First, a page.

The International Organisation for Migration (IOM) on Thursday said it evacuated 127 Ghanaian illegal migrants from the volatile situation in Libya.
Kojo Wilmot, a national officer of IOM said the aircraft carrying these migrants arrived Ghana around 10:15 p.m. on Wednesday local time.
Wilmot said that there was one female and two minors among the rescued migrants.
“We promote orderly migration, but these people were caught up in a volatile situation and were being held under various forms of inhumane treatment.
“We, therefore, intervened to protect their human rights and return them home in a dignified and safe manner,” Wilmot explained.
Majority of the returnees, the official said, were not from Accra, Ghana’s capital, but from Takoradi, 218 km west of the capital and Kumasi, 280 km north of the capital.
Others are from Sunyani, 400 km north of the capital and other areas across the country.
The IOM, therefore, provided them with a means of transportation back to their final destinations and would be supporting their re-integration into their communities.
“Due to the inhumane conditions they were being kept, most of them would need psychosocial counselling.
“We would also work together with government of Ghana and the EU mission in Ghana to support them with basic livelihood to help enhance their integration process,” he added.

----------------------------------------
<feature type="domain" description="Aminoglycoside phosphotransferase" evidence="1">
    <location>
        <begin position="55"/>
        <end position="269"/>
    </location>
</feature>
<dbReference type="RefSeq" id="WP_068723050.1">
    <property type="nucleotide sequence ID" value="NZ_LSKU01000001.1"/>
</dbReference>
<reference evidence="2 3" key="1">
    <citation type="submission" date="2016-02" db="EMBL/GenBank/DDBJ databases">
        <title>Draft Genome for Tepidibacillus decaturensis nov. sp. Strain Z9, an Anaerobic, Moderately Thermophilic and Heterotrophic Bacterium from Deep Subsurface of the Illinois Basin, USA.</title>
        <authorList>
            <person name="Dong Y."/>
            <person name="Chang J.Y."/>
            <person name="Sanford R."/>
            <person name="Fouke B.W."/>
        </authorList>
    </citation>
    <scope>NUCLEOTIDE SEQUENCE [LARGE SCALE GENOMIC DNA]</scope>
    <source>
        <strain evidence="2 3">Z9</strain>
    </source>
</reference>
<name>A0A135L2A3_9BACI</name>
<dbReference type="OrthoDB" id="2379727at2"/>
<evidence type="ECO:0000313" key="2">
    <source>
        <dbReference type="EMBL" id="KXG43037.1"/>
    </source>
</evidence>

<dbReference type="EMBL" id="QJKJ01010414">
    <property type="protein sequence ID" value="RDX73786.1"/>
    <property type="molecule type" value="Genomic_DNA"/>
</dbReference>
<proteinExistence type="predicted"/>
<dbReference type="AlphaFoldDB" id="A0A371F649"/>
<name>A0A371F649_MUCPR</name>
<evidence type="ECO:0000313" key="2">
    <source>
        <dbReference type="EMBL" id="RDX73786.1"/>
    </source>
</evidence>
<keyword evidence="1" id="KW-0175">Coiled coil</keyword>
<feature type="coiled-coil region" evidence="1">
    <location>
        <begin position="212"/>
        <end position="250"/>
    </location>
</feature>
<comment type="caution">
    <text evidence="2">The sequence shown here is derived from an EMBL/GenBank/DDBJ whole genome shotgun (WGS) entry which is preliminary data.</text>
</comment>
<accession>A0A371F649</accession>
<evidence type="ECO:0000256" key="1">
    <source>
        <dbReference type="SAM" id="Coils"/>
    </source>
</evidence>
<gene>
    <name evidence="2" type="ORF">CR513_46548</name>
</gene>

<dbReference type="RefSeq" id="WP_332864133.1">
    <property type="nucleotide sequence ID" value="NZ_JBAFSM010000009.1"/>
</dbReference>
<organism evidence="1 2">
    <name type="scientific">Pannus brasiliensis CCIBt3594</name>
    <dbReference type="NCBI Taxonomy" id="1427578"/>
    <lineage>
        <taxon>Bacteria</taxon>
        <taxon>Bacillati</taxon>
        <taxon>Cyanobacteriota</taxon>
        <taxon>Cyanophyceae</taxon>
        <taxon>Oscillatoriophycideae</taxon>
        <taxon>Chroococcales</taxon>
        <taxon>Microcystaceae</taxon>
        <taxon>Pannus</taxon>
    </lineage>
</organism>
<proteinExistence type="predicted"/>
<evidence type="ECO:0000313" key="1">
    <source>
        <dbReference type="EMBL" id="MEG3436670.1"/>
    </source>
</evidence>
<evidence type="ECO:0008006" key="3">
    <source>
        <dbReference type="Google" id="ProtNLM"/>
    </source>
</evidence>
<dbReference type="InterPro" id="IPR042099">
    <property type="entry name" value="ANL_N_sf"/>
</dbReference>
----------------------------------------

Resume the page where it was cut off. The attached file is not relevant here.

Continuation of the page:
Wilmot explained that since these immigrants were mostly undocumented, who used illegal means to enter Libya and they were forced to do menial jobs, mostly “Malaga” (plastering buildings) but were usually handed over to the police when they pursue those, who hired them for payment.
“One Ghanaian, who had painted a complete house went to the owner to receive payment, but instead the owner called the police, who came to arrest him.
“While trying to escape from the police, the Ghanaian was knocked down by a vehicle,” the official said.
He added that there was also sexual violence against the female migrants being held in Libyan detention camps, where they were captured and being kept.
IOM has identified three more detention camps across Libya with at least 266 Ghanaians among the detainees.
“We will work with all stakeholders to ensure safe and humane return of these Ghanaians and other sub-Saharan African migrants in these conditions.
“Considering the conditions in Libya, most of them come to us voluntarily seeking help to return home.
“The situation is dire and we invite all stakeholders to get their hands on deck to help in bringing back these migrants to their final destinations,” he indicated.